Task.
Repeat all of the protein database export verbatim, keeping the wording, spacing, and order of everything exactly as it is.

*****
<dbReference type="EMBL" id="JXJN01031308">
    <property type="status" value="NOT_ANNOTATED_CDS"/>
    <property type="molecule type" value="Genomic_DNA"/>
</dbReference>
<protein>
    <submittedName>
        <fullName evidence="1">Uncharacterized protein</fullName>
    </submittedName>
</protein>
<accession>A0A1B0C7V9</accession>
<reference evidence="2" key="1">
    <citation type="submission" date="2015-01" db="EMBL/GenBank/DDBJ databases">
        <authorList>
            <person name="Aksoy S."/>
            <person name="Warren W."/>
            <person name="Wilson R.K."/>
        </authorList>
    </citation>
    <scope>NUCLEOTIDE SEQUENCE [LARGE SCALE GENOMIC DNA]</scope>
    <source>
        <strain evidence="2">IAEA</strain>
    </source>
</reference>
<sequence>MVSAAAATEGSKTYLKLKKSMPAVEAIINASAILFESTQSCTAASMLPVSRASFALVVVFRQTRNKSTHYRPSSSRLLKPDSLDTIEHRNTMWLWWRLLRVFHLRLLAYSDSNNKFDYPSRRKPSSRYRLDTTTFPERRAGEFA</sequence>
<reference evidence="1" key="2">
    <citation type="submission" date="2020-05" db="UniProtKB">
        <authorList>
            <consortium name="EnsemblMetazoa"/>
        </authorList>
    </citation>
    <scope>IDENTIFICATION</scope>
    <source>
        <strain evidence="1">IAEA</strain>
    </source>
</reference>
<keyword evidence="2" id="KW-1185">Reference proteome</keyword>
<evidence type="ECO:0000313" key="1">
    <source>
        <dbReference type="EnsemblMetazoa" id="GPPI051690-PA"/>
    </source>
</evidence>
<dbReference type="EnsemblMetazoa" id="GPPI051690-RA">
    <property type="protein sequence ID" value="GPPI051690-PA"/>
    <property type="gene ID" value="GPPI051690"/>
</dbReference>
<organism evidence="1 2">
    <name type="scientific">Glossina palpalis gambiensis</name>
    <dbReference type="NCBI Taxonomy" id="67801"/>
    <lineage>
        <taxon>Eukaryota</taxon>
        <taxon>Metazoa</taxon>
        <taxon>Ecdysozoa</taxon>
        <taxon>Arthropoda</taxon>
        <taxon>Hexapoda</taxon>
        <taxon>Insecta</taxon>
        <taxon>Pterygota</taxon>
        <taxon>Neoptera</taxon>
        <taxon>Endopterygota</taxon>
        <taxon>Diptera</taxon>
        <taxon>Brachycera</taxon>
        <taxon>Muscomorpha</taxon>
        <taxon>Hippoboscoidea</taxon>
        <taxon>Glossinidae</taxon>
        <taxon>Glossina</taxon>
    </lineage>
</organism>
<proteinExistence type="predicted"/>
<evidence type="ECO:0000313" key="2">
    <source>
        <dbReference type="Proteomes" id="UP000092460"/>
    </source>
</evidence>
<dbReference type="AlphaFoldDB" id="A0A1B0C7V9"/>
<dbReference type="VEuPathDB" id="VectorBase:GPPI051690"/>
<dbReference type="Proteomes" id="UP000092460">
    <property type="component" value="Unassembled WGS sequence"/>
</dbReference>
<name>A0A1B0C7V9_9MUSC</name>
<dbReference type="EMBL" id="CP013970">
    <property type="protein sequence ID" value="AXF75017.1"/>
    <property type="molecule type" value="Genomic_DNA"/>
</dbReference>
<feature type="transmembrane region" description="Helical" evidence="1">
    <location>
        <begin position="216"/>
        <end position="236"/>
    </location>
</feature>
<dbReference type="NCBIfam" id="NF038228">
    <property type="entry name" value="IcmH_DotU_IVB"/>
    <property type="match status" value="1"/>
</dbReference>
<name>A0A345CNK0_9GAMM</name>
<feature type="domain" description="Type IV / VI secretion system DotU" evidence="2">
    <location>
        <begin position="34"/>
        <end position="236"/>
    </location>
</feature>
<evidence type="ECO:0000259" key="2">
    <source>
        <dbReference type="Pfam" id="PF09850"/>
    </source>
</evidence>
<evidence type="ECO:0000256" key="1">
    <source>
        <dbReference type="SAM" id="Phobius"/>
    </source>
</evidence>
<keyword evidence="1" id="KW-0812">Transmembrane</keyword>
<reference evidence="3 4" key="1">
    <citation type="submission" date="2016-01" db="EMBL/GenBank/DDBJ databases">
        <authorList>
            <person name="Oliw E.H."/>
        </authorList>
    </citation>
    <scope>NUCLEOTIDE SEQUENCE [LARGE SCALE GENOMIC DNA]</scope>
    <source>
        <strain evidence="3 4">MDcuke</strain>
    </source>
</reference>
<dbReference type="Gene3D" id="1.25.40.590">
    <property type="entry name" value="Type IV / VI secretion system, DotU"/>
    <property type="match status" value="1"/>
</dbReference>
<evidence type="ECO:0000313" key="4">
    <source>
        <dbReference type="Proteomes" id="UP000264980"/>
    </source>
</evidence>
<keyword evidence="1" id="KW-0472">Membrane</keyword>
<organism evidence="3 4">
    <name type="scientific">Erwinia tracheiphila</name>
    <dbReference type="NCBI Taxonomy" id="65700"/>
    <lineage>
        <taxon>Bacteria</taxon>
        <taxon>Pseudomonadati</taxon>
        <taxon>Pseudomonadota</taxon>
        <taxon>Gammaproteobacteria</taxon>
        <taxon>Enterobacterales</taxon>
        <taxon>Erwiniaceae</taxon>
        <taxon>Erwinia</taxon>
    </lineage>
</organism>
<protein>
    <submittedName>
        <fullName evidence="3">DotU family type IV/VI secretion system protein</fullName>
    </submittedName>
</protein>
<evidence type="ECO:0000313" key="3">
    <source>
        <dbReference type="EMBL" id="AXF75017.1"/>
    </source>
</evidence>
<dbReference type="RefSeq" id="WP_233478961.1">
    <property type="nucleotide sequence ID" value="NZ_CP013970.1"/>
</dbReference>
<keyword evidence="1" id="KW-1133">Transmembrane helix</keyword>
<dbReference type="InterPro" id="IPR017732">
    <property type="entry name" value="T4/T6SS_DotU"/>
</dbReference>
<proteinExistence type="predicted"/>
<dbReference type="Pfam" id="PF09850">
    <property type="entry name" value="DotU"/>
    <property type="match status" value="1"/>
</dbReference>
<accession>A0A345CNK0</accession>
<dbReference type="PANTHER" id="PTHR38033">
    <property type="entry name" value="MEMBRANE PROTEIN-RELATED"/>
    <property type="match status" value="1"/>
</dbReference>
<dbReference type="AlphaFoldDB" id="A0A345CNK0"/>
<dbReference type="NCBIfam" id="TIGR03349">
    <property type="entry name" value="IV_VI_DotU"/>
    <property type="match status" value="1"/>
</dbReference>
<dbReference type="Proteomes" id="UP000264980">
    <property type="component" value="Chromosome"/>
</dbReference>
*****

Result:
<dbReference type="EMBL" id="JXJN01031308">
    <property type="status" value="NOT_ANNOTATED_CDS"/>
    <property type="molecule type" value="Genomic_DNA"/>
</dbReference>
<protein>
    <submittedName>
        <fullName evidence="1">Uncharacterized protein</fullName>
    </submittedName>
</protein>
<accession>A0A1B0C7V9</accession>
<reference evidence="2" key="1">
    <citation type="submission" date="2015-01" db="EMBL/GenBank/DDBJ databases">
        <authorList>
            <person name="Aksoy S."/>
            <person name="Warren W."/>
            <person name="Wilson R.K."/>
        </authorList>
    </citation>
    <scope>NUCLEOTIDE SEQUENCE [LARGE SCALE GENOMIC DNA]</scope>
    <source>
        <strain evidence="2">IAEA</strain>
    </source>
</reference>
<sequence>MVSAAAATEGSKTYLKLKKSMPAVEAIINASAILFESTQSCTAASMLPVSRASFALVVVFRQTRNKSTHYRPSSSRLLKPDSLDTIEHRNTMWLWWRLLRVFHLRLLAYSDSNNKFDYPSRRKPSSRYRLDTTTFPERRAGEFA</sequence>
<reference evidence="1" key="2">
    <citation type="submission" date="2020-05" db="UniProtKB">
        <authorList>
            <consortium name="EnsemblMetazoa"/>
        </authorList>
    </citation>
    <scope>IDENTIFICATION</scope>
    <source>
        <strain evidence="1">IAEA</strain>
    </source>
</reference>
<keyword evidence="2" id="KW-1185">Reference proteome</keyword>
<evidence type="ECO:0000313" key="1">
    <source>
        <dbReference type="EnsemblMetazoa" id="GPPI051690-PA"/>
    </source>
</evidence>
<dbReference type="EnsemblMetazoa" id="GPPI051690-RA">
    <property type="protein sequence ID" value="GPPI051690-PA"/>
    <property type="gene ID" value="GPPI051690"/>
</dbReference>
<organism evidence="1 2">
    <name type="scientific">Glossina palpalis gambiensis</name>
    <dbReference type="NCBI Taxonomy" id="67801"/>
    <lineage>
        <taxon>Eukaryota</taxon>
        <taxon>Metazoa</taxon>
        <taxon>Ecdysozoa</taxon>
        <taxon>Arthropoda</taxon>
        <taxon>Hexapoda</taxon>
        <taxon>Insecta</taxon>
        <taxon>Pterygota</taxon>
        <taxon>Neoptera</taxon>
        <taxon>Endopterygota</taxon>
        <taxon>Diptera</taxon>
        <taxon>Brachycera</taxon>
        <taxon>Muscomorpha</taxon>
        <taxon>Hippoboscoidea</taxon>
        <taxon>Glossinidae</taxon>
        <taxon>Glossina</taxon>
    </lineage>
</organism>
<proteinExistence type="predicted"/>
<evidence type="ECO:0000313" key="2">
    <source>
        <dbReference type="Proteomes" id="UP000092460"/>
    </source>
</evidence>
<dbReference type="AlphaFoldDB" id="A0A1B0C7V9"/>
<dbReference type="VEuPathDB" id="VectorBase:GPPI051690"/>
<dbReference type="Proteomes" id="UP000092460">
    <property type="component" value="Unassembled WGS sequence"/>
</dbReference>
<name>A0A1B0C7V9_9MUSC</name>
<dbReference type="EMBL" id="CP013970">
    <property type="protein sequence ID" value="AXF75017.1"/>
    <property type="molecule type" value="Genomic_DNA"/>
</dbReference>
<feature type="transmembrane region" description="Helical" evidence="1">
    <location>
        <begin position="216"/>
        <end position="236"/>
    </location>
</feature>
<dbReference type="NCBIfam" id="NF038228">
    <property type="entry name" value="IcmH_DotU_IVB"/>
    <property type="match status" value="1"/>
</dbReference>
<name>A0A345CNK0_9GAMM</name>
<feature type="domain" description="Type IV / VI secretion system DotU" evidence="2">
    <location>
        <begin position="34"/>
        <end position="236"/>
    </location>
</feature>
<evidence type="ECO:0000259" key="2">
    <source>
        <dbReference type="Pfam" id="PF09850"/>
    </source>
</evidence>
<evidence type="ECO:0000256" key="1">
    <source>
        <dbReference type="SAM" id="Phobius"/>
    </source>
</evidence>
<keyword evidence="1" id="KW-0812">Transmembrane</keyword>
<reference evidence="3 4" key="1">
    <citation type="submission" date="2016-01" db="EMBL/GenBank/DDBJ databases">
        <authorList>
            <person name="Oliw E.H."/>
        </authorList>
    </citation>
    <scope>NUCLEOTIDE SEQUENCE [LARGE SCALE GENOMIC DNA]</scope>
    <source>
        <strain evidence="3 4">MDcuke</strain>
    </source>
</reference>
<dbReference type="Gene3D" id="1.25.40.590">
    <property type="entry name" value="Type IV / VI secretion system, DotU"/>
    <property type="match status" value="1"/>
</dbReference>
<evidence type="ECO:0000313" key="4">
    <source>
        <dbReference type="Proteomes" id="UP000264980"/>
    </source>
</evidence>
<keyword evidence="1" id="KW-0472">Membrane</keyword>
<organism evidence="3 4">
    <name type="scientific">Erwinia tracheiphila</name>
    <dbReference type="NCBI Taxonomy" id="65700"/>
    <lineage>
        <taxon>Bacteria</taxon>
        <taxon>Pseudomonadati</taxon>
        <taxon>Pseudomonadota</taxon>
        <taxon>Gammaproteobacteria</taxon>
        <taxon>Enterobacterales</taxon>
        <taxon>Erwiniaceae</taxon>
        <taxon>Erwinia</taxon>
    </lineage>
</organism>
<protein>
    <submittedName>
        <fullName evidence="3">DotU family type IV/VI secretion system protein</fullName>
    </submittedName>
</protein>
<evidence type="ECO:0000313" key="3">
    <source>
        <dbReference type="EMBL" id="AXF75017.1"/>
    </source>
</evidence>
<dbReference type="RefSeq" id="WP_233478961.1">
    <property type="nucleotide sequence ID" value="NZ_CP013970.1"/>
</dbReference>
<keyword evidence="1" id="KW-1133">Transmembrane helix</keyword>
<dbReference type="InterPro" id="IPR017732">
    <property type="entry name" value="T4/T6SS_DotU"/>
</dbReference>
<proteinExistence type="predicted"/>
<dbReference type="Pfam" id="PF09850">
    <property type="entry name" value="DotU"/>
    <property type="match status" value="1"/>
</dbReference>
<accession>A0A345CNK0</accession>
<dbReference type="PANTHER" id="PTHR38033">
    <property type="entry name" value="MEMBRANE PROTEIN-RELATED"/>
    <property type="match status" value="1"/>
</dbReference>
<dbReference type="AlphaFoldDB" id="A0A345CNK0"/>
<dbReference type="NCBIfam" id="TIGR03349">
    <property type="entry name" value="IV_VI_DotU"/>
    <property type="match status" value="1"/>
</dbReference>
<dbReference type="Proteomes" id="UP000264980">
    <property type="component" value="Chromosome"/>
</dbReference>